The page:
Purposeful mindfulness or mindful purpose?

The more I grow and expand, the more I open myself of two truths:

  1. The more that I can find purpose in life, a mission to live and build over my lifetime, the more fulfilled I become and the more I serve my communities
  2. The more that I detach myself from the need to accomplish, to strive, to achieve, and instead become present to this very moment, the more peaceful I become, the more I honor this incredible gift of life I’ve been given

As I sit with these truths longer, I find myself wondering: Are these truths at odds with one another? Which do I prioritize? Which is the “higher” truth?

Do we focus on building our purpose in the external world, and in doing so live a life of service and action? Or do we focus on becoming present in the now, on our internal world, letting the realities and desires of this external world wash away so that we can simply experience the wonders of being alive?



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I often judge that people who are too wrapped up in meditation, mindfulness, etc. to the point of being detached from reality, do so at the expense of others. There are billions of people suffering out there and they need our attention. Yes, we should cultivate mindfulness, but we must also stay present to the suffering of the world and serve those less fortunate than us. Life is hard work. It’s about serving those less fortunate, not floating up in the clouds.

I also often judge that people who are too wrapped up in their purpose work, also do so at the expense of themselves and thus, others. Yes, they are doing good work in their communities, but they fill themselves with stress, anxiety, and tension in the process. And then they bring that negative energy home to their loved ones. Yes, they are doing “good” work, but it seems motivated mostly by ego and the desire to accomplish and to be recognized. This is not the message to send to our children. We should show them that they are good and worthy beyond their actions and accomplishments. They don’t need to be constantly striving just so they can feel good enough and worthy.

Perhaps there is no “higher truth”. Perhaps what we need is mindfulness geared toward serving the greater good and change work rooted in mindfulness and awareness. We need purposeful mindfulness and mindful purpose. Both, at the same time.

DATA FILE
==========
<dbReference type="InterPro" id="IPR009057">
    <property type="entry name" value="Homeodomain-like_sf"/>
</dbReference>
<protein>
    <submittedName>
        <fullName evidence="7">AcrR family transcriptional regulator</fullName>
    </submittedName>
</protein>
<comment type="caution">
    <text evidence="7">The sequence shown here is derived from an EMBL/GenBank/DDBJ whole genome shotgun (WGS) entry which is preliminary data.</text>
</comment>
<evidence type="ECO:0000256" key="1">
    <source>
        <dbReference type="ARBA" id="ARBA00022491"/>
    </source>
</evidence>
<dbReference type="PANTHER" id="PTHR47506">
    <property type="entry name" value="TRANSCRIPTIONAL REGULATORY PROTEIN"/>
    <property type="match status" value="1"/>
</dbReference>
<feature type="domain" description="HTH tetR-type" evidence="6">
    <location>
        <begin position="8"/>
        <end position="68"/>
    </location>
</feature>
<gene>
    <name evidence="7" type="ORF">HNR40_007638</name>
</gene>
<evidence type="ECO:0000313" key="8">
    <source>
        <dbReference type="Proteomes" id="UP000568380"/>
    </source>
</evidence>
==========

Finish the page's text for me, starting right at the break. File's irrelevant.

And perhaps is even a key frame from which we can orient our practice of conscious leadership. How do we take care of ourselves such that we are most able to take care of others? How do serve our communities in such a way that feeds our souls and fills us up to the brim?

I don’t yet have a good answer to these questions. But it’s the direction I’m aiming my focus.

 

3 Comments
  1. One of my teachers, Carol Sanford, tells us that people do not have a purpose. Organizations and groups have purpose, people have roles to play that can contribute toward a purpose. Just semantics? Perhaps, but I think that there is a subtle mindset shift in the distinction that orients us away from individualistic thinking toward thinking as part of a group.

    1. Yeah I think we are on the same page! I would think of an individual’s purpose as inherently geared toward some sort of service/contribution to greater wholes, and in almost all cases as part of a system of many purposes needed to work together toward change/end goal. You are right though. The word “role” is a bit more humbling/grounding, which helps move us away individualistic thinking and action. At the same time, I also like “purpose” because in my mind it helps people place themselves as the hero in their own life, which perhaps can help activate them to their higher levels?

  2. Ours is such a polarizing culture – one of positionality and extremes, where we zealously adhere to our little branch of conformity (or non-conformity conformity) and what is lost is that which we are working to gain: perspective and acceptance.

    My journey has left me with the distinct impression that we are here to SEE, to decide (for ourselves ALONE) if what we see is what we like and to ACT accordingly with the understanding that our way of seeing, deciding and doing may be different from others – and that’s magically beautiful.

    Your discussing of purposeful mindfulness and mindful purpose is just this.

    Keep it up!

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